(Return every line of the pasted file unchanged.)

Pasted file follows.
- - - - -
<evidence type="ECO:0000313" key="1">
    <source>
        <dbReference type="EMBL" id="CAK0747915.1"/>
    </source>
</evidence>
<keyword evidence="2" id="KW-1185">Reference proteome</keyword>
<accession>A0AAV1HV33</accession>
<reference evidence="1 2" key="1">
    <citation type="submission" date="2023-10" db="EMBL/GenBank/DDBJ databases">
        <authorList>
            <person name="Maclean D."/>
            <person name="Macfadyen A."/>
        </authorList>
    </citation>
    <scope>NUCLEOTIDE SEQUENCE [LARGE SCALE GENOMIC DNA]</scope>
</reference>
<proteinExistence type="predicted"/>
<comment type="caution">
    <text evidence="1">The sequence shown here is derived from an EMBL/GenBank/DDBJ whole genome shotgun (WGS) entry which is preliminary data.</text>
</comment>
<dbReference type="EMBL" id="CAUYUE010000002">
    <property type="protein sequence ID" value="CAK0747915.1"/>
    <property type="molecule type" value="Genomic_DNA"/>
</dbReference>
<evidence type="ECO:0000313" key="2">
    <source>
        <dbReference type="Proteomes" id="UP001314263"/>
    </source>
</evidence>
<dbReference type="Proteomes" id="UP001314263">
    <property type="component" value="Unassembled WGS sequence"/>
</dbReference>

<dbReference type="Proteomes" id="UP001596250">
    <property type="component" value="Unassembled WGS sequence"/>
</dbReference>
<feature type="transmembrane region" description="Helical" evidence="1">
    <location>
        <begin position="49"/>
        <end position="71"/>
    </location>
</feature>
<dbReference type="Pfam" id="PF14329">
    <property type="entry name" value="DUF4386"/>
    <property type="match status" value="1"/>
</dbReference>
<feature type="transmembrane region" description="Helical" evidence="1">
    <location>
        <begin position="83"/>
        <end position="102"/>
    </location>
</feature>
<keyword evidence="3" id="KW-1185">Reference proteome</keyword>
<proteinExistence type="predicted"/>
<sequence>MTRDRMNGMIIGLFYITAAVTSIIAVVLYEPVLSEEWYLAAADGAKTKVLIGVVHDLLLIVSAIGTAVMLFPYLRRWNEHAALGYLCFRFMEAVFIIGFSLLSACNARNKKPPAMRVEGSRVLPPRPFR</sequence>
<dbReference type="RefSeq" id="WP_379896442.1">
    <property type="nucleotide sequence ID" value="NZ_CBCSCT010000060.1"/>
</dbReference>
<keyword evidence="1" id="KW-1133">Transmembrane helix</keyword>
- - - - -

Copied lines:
<evidence type="ECO:0000313" key="1">
    <source>
        <dbReference type="EMBL" id="CAK0747915.1"/>
    </source>
</evidence>
<keyword evidence="2" id="KW-1185">Reference proteome</keyword>
<accession>A0AAV1HV33</accession>
<reference evidence="1 2" key="1">
    <citation type="submission" date="2023-10" db="EMBL/GenBank/DDBJ databases">
        <authorList>
            <person name="Maclean D."/>
            <person name="Macfadyen A."/>
        </authorList>
    </citation>
    <scope>NUCLEOTIDE SEQUENCE [LARGE SCALE GENOMIC DNA]</scope>
</reference>
<proteinExistence type="predicted"/>
<comment type="caution">
    <text evidence="1">The sequence shown here is derived from an EMBL/GenBank/DDBJ whole genome shotgun (WGS) entry which is preliminary data.</text>
</comment>
<dbReference type="EMBL" id="CAUYUE010000002">
    <property type="protein sequence ID" value="CAK0747915.1"/>
    <property type="molecule type" value="Genomic_DNA"/>
</dbReference>
<evidence type="ECO:0000313" key="2">
    <source>
        <dbReference type="Proteomes" id="UP001314263"/>
    </source>
</evidence>
<dbReference type="Proteomes" id="UP001314263">
    <property type="component" value="Unassembled WGS sequence"/>
</dbReference>

<dbReference type="Proteomes" id="UP001596250">
    <property type="component" value="Unassembled WGS sequence"/>
</dbReference>
<feature type="transmembrane region" description="Helical" evidence="1">
    <location>
        <begin position="49"/>
        <end position="71"/>
    </location>
</feature>
<dbReference type="Pfam" id="PF14329">
    <property type="entry name" value="DUF4386"/>
    <property type="match status" value="1"/>
</dbReference>
<feature type="transmembrane region" description="Helical" evidence="1">
    <location>
        <begin position="83"/>
        <end position="102"/>
    </location>
</feature>
<keyword evidence="3" id="KW-1185">Reference proteome</keyword>
<proteinExistence type="predicted"/>
<sequence>MTRDRMNGMIIGLFYITAAVTSIIAVVLYEPVLSEEWYLAAADGAKTKVLIGVVHDLLLIVSAIGTAVMLFPYLRRWNEHAALGYLCFRFMEAVFIIGFSLLSACNARNKKPPAMRVEGSRVLPPRPFR</sequence>
<dbReference type="RefSeq" id="WP_379896442.1">
    <property type="nucleotide sequence ID" value="NZ_CBCSCT010000060.1"/>
</dbReference>
<keyword evidence="1" id="KW-1133">Transmembrane helix</keyword>